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6 Facts about Albinism

While some people suffer from too much melanin, or hyperpigmentation, which results in dark skin pigmentation on their face and elsewhere, others suffer from little or no color pigment. Albinism occurs due to a genetic defect that hinders the body’s ability to product melanin, a natural substance that gives your skin, hair and eyes color, or pigment. Below are six facts about albinism.


1.There are 2 Main Types of Albinism

The first is caused by a genetic defect that hinders melanin production. The second type of albinism is caused by a defect specifically with the “P” gene which gives people some coloring. Both forms affect your skin pigmentation.

2.The Most Severe Form of Albinism is Oculocutaneous Albinism

In these severe cases, the individual have severe skin and vision disorders. They often have white or pink hair, eyes and skin because they lack all pigmentation. This type of albinism is less common but the most severe.

3.Genetic Testing is the Best Way to Diagnose Albinism

While it is possible to diagnose albinism through appearance, the most accurate and reliable way to test for albinism is through genetic testing, especially if you have albinism in your family history. You can also visit an ophthalmologist for an electroretinogram test to test for vision problems associated with albinism.

4.All Vertebrates are Affected by Albinism

Albinism does not just affect humans. In fact this recessive gene can affect all types of vertebrate. Some animals that suffer from albinism lose their protective camouflage and are left open to deadly predators making their survival rate very low. Other animals such as birds and reptiles often have patches of skin affected by low melanin.

5.Avoiding the Sun is the Best Skin Treatement

Since albinism makes your skin more susceptible to the UV rays from the sun, it is extremely important to reduce sunburn risk by avoiding the sun and wearing heavy sunscreen with high sun protection factor (SPF) when you do go outside. Sunglasses are also important to protect your eyes, especially if you have severe vision problems associated with the disease.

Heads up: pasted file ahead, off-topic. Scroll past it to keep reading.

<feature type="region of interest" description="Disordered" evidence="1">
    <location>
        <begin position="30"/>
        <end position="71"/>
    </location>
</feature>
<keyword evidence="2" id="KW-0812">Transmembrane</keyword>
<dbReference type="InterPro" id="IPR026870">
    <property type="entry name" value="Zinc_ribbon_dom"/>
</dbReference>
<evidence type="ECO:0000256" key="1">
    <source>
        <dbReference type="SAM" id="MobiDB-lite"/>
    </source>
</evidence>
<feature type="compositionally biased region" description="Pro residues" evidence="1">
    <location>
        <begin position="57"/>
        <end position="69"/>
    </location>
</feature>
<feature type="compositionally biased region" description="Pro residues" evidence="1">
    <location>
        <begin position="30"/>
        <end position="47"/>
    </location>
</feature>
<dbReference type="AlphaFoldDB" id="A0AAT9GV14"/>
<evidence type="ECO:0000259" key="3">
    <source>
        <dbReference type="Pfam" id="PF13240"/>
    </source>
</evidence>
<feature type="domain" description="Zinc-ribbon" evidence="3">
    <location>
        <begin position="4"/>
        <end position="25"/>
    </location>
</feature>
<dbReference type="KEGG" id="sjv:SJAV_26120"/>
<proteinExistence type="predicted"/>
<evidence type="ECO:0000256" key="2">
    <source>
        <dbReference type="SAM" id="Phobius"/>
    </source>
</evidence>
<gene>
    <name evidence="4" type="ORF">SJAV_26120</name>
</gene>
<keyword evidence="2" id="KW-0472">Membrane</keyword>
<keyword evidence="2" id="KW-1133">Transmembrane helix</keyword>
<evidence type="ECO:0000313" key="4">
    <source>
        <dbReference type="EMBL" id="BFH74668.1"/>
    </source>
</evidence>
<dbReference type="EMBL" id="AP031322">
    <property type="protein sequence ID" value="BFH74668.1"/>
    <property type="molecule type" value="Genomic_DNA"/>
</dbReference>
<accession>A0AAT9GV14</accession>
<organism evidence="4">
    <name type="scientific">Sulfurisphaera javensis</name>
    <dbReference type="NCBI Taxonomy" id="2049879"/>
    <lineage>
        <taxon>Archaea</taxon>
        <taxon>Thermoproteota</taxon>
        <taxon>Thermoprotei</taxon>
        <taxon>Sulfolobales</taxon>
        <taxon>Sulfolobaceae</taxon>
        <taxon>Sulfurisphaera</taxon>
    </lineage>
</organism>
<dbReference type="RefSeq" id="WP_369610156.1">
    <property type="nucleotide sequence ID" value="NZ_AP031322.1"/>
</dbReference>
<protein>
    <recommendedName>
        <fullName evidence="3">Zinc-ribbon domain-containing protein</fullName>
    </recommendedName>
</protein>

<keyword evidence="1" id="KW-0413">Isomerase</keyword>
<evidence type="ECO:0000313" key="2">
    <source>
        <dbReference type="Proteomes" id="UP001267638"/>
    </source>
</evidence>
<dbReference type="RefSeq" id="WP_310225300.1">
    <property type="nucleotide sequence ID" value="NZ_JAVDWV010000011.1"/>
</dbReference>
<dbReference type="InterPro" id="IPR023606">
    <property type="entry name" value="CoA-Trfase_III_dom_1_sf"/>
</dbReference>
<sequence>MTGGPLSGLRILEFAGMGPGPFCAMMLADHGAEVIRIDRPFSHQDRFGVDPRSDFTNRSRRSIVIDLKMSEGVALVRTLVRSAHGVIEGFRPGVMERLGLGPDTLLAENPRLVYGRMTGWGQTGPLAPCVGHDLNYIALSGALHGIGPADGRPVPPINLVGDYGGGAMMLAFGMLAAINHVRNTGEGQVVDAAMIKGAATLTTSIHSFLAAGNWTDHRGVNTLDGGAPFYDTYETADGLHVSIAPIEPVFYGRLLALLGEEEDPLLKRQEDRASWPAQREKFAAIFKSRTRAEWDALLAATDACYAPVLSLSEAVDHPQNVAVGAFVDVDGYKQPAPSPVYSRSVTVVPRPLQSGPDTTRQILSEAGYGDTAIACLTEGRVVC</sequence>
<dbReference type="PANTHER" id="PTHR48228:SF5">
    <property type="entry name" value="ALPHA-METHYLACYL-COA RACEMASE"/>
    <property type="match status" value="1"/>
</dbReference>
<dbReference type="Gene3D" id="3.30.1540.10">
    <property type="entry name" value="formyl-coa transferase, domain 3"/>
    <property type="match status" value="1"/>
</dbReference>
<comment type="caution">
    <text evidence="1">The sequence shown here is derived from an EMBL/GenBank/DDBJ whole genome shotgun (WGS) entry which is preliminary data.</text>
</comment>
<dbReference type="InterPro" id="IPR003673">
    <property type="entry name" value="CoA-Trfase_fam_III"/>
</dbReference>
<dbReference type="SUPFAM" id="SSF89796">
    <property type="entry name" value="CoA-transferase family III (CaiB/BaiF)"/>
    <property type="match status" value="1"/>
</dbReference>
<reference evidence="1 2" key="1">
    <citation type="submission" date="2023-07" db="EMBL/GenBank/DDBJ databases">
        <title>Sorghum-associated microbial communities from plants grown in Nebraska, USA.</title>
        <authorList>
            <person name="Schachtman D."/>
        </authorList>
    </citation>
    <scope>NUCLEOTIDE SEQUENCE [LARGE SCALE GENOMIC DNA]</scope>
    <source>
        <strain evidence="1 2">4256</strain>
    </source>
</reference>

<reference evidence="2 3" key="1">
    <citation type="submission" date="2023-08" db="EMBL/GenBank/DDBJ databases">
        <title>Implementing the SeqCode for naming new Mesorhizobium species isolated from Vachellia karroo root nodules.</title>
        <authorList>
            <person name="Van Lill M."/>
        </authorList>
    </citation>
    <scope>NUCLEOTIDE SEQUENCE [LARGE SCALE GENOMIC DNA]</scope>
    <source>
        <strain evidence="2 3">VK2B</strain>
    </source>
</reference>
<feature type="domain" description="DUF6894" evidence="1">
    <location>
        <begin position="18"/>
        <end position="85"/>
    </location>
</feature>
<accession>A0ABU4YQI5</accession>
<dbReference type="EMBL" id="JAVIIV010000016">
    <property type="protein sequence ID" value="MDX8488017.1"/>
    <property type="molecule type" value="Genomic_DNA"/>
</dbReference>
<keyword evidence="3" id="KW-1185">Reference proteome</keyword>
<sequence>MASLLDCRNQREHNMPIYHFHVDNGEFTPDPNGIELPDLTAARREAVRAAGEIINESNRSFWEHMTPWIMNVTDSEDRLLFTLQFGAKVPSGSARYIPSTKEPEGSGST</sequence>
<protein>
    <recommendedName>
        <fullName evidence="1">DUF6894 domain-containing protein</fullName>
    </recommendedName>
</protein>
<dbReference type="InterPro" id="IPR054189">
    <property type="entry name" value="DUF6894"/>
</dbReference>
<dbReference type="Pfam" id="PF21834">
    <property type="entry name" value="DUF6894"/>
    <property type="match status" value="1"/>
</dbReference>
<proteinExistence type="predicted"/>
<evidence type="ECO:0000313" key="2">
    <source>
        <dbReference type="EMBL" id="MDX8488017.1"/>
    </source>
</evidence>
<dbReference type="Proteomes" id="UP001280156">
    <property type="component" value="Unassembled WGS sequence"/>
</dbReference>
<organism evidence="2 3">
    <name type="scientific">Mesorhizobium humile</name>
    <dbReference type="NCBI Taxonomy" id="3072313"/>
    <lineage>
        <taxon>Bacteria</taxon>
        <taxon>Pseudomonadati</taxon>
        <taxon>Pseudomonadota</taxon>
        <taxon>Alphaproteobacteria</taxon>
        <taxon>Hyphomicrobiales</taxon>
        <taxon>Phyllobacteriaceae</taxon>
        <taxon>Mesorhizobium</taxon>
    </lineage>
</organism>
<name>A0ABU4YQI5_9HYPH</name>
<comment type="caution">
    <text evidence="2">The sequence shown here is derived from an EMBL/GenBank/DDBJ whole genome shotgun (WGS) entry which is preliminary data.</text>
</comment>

6.Albinism does not Directly Affect your Lifespan

While albinism can lead to decreased vision and a higher risk of skin cancer, it does not directly shorten your lifespan. Corrective surgery for your eyes may be needed but many albinos live a happy and healthy life. As long as you take the right precautions to protect your skin and your eyes, especially when participating in outdoor activities, you should be perfectly fine.

While albinism is a rare disease in the United States and affects less than 200,000 people, it is often more common in blacks than in whites. It is also more common in other parts of the world such as on the African continent. Nevertheless, it is important to educate yourself about the disease and to seek medical advice and attention from both your ophthalmologist and your general practitioner.

For more information on skin pigmentation click here.

The information supplied in this article is not to be considered as medical advice and is for educational purposes only.